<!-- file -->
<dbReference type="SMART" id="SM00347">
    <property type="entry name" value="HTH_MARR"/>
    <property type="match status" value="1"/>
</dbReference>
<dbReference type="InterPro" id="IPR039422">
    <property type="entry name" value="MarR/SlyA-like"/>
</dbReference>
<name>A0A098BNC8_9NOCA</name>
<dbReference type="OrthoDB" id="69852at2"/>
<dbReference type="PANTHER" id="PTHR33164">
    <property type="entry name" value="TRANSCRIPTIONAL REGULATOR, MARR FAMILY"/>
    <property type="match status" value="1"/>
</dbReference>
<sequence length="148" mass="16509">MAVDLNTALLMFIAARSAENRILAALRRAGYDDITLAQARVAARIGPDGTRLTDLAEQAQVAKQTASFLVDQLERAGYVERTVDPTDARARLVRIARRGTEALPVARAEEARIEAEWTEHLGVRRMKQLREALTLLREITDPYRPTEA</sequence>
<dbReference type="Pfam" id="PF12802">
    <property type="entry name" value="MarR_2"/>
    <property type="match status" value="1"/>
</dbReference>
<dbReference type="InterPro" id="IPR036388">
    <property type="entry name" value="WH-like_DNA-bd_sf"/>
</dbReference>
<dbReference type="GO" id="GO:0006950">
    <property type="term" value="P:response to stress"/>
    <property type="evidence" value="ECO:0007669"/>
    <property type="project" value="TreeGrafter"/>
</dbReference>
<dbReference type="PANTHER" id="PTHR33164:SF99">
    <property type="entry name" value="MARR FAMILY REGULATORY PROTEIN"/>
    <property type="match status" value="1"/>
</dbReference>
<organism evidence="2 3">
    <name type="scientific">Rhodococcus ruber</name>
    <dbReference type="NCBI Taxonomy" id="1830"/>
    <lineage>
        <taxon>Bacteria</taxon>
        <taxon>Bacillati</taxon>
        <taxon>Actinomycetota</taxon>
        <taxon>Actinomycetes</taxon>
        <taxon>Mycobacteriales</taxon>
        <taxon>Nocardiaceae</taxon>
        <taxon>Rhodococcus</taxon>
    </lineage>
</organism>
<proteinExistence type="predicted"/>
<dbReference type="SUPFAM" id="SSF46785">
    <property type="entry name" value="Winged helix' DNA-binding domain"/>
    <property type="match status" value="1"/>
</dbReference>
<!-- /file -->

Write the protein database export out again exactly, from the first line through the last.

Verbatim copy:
<dbReference type="SMART" id="SM00347">
    <property type="entry name" value="HTH_MARR"/>
    <property type="match status" value="1"/>
</dbReference>
<dbReference type="InterPro" id="IPR039422">
    <property type="entry name" value="MarR/SlyA-like"/>
</dbReference>
<name>A0A098BNC8_9NOCA</name>
<dbReference type="OrthoDB" id="69852at2"/>
<dbReference type="PANTHER" id="PTHR33164">
    <property type="entry name" value="TRANSCRIPTIONAL REGULATOR, MARR FAMILY"/>
    <property type="match status" value="1"/>
</dbReference>
<sequence length="148" mass="16509">MAVDLNTALLMFIAARSAENRILAALRRAGYDDITLAQARVAARIGPDGTRLTDLAEQAQVAKQTASFLVDQLERAGYVERTVDPTDARARLVRIARRGTEALPVARAEEARIEAEWTEHLGVRRMKQLREALTLLREITDPYRPTEA</sequence>
<dbReference type="Pfam" id="PF12802">
    <property type="entry name" value="MarR_2"/>
    <property type="match status" value="1"/>
</dbReference>
<dbReference type="InterPro" id="IPR036388">
    <property type="entry name" value="WH-like_DNA-bd_sf"/>
</dbReference>
<dbReference type="GO" id="GO:0006950">
    <property type="term" value="P:response to stress"/>
    <property type="evidence" value="ECO:0007669"/>
    <property type="project" value="TreeGrafter"/>
</dbReference>
<dbReference type="PANTHER" id="PTHR33164:SF99">
    <property type="entry name" value="MARR FAMILY REGULATORY PROTEIN"/>
    <property type="match status" value="1"/>
</dbReference>
<organism evidence="2 3">
    <name type="scientific">Rhodococcus ruber</name>
    <dbReference type="NCBI Taxonomy" id="1830"/>
    <lineage>
        <taxon>Bacteria</taxon>
        <taxon>Bacillati</taxon>
        <taxon>Actinomycetota</taxon>
        <taxon>Actinomycetes</taxon>
        <taxon>Mycobacteriales</taxon>
        <taxon>Nocardiaceae</taxon>
        <taxon>Rhodococcus</taxon>
    </lineage>
</organism>
<proteinExistence type="predicted"/>
<dbReference type="SUPFAM" id="SSF46785">
    <property type="entry name" value="Winged helix' DNA-binding domain"/>
    <property type="match status" value="1"/>
</dbReference>